A quarterly specialized journal
The Message Of Folklore from Bahrain To The World

he Lexicon of Idiomatic Folk Speech in Bahrain and the Arabian Gulf: A tremendous effort and a valuable contribution

Issue 31
he Lexicon of Idiomatic Folk Speech in Bahrain and the Arabian Gulf: A tremendous effort and a valuable contribution

Ali Abdulla Khalifa


Faith, good manners, patriotism and a willingness to work hard are but a few of the characteristics of the generation who strived to educate the public, and who lived through the changes that the Arabian Gulf countries underwent as they shifted from economies based on pearls to those based on oil.

This generation, who paid a great deal of attention to folk culture, presented the nation with important resources and references for subjects we had not yet recorded or archived.

We wish to remember important contributors such as navigator Rashid bin Fadhil Al Binali, Abdulla bin Muhammad bin Khamis, Hamad Al Jasir, Abdul Karim Al Juhayman, His Eminence Muhammad bin Ali Nassiri, writer Abdulla Al-Ta’i, Mubarak Al Khatir, and historian Seif Marzuq Al Shamlan. In their publications, they worked hard to document folk culture in the Gulf region, an important part of the Arab world and a melting pot for many cultures.

t gave me great pleasure to look through The Lexicon of Idiomatic Folk Speech compiled by Mohammed Ahmed Jamal. One of our generation’s intellectuals, he took it upon himself to complete the work of documenting folk culture materials. The 500-page lexicon is a wealth of information, stories, poems, mawals, proverbs, words and expressions and their meanings.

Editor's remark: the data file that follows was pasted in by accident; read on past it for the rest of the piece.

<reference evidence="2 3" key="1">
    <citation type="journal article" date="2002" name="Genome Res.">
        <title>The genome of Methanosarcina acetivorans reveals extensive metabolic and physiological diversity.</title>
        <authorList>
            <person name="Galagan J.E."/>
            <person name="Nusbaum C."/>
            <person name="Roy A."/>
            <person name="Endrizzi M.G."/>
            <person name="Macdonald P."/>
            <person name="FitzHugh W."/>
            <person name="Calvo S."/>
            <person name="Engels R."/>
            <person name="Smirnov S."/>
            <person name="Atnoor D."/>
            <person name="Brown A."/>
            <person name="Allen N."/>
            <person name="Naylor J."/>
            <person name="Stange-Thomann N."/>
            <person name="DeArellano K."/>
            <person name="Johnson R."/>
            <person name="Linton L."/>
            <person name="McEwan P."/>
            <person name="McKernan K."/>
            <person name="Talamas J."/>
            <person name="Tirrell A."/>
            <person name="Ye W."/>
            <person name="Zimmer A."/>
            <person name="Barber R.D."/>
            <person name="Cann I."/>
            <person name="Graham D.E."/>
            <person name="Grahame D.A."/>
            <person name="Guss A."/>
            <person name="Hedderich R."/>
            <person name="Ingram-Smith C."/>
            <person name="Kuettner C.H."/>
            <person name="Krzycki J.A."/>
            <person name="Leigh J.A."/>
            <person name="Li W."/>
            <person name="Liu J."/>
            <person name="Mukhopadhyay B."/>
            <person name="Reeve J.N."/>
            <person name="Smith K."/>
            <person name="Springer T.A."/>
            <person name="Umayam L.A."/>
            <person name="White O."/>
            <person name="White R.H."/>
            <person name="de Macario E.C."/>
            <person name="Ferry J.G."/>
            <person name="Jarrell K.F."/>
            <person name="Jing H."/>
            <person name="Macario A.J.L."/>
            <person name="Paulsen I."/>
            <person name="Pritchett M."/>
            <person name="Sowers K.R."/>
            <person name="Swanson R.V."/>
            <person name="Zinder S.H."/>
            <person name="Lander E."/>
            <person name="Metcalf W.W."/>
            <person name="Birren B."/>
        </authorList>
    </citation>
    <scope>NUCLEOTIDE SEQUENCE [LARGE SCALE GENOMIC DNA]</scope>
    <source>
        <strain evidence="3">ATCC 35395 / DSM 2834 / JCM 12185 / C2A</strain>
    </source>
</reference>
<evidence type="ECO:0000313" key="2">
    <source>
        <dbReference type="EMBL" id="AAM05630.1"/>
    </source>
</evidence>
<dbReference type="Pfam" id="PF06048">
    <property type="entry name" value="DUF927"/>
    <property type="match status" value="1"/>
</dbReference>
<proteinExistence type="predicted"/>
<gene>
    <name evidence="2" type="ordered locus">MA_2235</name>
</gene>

Intellectuals, artists and academics who specialise in folk culture discussed the lexicon at a special forum in Bahrain moderated by Kuwaiti writer Yasin Al Hasawi. They identified issues that should have been taken into consideration, commented positively on the work as a whole, and praised the parties that financed the printing of the lexicon.

It is possible that some of the shortcomings could have been avoided by including pictures and graphics and organising the content, but these issues are of minor importance and they can be resolved in future editions. The lexicon’s rich content is the result of vast experience and knowledge and a great deal of hard work.

We must bear in mind that the material is controversial to some members of the lexicographer’s generation, because people’s experiences and interpretations vary. Nevertheless, this lexicon is one of the decade’s most important references on folk culture in the Gulf and the Arabian Peninsula.

The forum’s participants agreed that the lexicon should be reviewed and a revised edition printed. The Folk Culture

Journal was chosen to organise a workshop to review the lexicon, and participating specialists will decide what – including illustrations, images and graphics – will be done to improve the book. As a service to Bahrain, the Journal decided to undertake the re-printing and publication of the lexicon.

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